33. Prostatic adenocarcinoma

Page created on April 4, 2019. Last updated on May 11, 2019 at 11:35

Staining: HE

Organ: Prostate


The glands of the healthy, central zone are dilated and normal. The glands of the tumor are smaller, show atypia with very prominent nucleoli and they are not surrounded by basal (myoepithelial-like) cells.

Perineural infiltration, the infiltration of the tumor around peripheral nerve fibres, is present. The nerve fibres are present just beneath and inside the capsule.

Signs of benign prostate hyperplasia are seen in the areas of the slide not affected by the tumor.

Diagnosis: Prostatic adenocarcinoma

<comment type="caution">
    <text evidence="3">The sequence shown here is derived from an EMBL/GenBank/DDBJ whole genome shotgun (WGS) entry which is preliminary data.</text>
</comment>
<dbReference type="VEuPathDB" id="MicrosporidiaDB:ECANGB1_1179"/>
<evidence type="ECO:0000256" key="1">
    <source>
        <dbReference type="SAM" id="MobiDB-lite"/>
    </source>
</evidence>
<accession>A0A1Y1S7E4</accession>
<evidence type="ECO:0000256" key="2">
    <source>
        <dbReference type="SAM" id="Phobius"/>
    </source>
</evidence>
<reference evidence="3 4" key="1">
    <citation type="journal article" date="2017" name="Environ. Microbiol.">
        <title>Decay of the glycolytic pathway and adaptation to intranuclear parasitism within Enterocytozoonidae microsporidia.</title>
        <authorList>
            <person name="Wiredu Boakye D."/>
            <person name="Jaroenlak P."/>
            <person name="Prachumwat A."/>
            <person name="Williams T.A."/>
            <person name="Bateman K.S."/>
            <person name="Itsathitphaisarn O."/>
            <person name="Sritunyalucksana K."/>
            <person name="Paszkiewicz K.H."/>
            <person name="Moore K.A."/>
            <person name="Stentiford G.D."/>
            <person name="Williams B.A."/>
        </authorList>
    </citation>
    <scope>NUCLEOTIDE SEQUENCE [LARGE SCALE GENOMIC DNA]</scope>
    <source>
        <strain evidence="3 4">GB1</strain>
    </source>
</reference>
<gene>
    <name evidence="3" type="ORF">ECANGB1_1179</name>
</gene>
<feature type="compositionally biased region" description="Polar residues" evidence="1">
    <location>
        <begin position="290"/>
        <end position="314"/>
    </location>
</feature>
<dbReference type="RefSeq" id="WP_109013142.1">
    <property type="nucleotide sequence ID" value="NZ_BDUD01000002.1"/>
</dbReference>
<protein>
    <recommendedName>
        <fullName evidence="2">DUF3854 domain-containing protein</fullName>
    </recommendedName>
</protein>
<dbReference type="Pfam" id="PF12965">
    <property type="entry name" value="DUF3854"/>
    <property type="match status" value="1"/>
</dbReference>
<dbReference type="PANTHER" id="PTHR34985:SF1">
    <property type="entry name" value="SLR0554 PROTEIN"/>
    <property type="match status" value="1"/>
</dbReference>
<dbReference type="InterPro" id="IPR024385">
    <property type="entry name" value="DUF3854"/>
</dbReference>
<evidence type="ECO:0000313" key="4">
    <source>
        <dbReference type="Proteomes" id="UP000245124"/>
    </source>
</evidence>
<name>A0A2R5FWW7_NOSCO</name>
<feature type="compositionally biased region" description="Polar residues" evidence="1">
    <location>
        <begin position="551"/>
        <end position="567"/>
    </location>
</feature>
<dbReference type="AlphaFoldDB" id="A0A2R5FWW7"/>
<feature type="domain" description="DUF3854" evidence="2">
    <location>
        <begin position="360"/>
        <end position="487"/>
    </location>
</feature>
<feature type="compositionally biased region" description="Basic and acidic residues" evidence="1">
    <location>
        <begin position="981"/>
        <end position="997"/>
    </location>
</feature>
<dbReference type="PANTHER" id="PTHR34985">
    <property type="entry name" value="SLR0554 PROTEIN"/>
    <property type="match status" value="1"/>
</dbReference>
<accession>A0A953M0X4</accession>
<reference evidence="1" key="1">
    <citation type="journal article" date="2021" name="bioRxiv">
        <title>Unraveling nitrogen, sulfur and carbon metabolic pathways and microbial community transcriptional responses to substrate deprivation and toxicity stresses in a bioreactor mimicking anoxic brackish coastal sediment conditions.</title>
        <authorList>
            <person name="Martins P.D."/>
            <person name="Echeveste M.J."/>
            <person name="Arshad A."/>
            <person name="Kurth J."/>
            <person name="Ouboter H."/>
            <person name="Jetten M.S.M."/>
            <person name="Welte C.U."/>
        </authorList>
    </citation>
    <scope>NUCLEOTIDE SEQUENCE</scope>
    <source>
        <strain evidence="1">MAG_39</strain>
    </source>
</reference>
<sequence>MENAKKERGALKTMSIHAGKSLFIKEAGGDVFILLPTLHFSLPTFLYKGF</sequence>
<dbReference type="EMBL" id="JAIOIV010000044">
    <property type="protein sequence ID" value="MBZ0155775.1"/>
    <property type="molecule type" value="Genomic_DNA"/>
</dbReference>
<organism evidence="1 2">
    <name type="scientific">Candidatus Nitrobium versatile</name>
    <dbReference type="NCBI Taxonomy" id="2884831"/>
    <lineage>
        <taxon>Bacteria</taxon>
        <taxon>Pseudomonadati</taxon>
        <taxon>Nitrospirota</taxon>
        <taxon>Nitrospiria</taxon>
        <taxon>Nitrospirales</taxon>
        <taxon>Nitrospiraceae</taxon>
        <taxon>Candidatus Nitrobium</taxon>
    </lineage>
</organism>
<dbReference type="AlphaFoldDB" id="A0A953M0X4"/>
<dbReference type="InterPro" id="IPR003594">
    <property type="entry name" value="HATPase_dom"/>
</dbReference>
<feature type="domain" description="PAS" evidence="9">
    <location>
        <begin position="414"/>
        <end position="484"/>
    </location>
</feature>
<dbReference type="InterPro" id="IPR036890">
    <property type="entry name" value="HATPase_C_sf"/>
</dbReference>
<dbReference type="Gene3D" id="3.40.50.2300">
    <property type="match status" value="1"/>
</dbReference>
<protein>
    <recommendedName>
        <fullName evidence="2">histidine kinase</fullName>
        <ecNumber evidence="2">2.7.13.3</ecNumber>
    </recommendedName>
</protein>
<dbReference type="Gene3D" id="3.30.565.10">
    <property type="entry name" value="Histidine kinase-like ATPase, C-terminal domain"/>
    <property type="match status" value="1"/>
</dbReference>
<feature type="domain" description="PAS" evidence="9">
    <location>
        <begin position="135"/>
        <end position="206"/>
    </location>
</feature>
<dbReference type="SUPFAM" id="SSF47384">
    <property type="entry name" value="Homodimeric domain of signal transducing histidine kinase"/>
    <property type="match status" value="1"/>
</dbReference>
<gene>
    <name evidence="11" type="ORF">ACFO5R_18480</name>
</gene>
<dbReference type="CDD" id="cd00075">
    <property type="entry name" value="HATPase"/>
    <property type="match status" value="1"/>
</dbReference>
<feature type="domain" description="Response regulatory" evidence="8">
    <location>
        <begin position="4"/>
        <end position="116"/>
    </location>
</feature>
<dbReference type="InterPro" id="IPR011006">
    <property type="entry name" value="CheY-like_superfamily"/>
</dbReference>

Risk factors:

  • Old age
  • Positive family history
  • BRCA mutation
  • HPC-1 mutation


Benign prostatic hyperplasia mostly affects the transitional zone while cancer mostly affects the peripheral zone.

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4 thoughts on “33. Prostatic adenocarcinoma”

  1. Doctor, important note: prostate doesn’t normally have myoepithelial cells and those you are showing in the slide histologically resemble the basal cells (normal glands have 2 layers while only 1 layer found in adenocarcinoma -basal lost-).
    Matter of fact there is no need for myoepithel cells since the whole stroma is fibromuscular.
    Hope this helps.

  2. In the healthy part, we can also see BPH; there are more than two cell layers, corpora amylacea and big dilated glands 🙂

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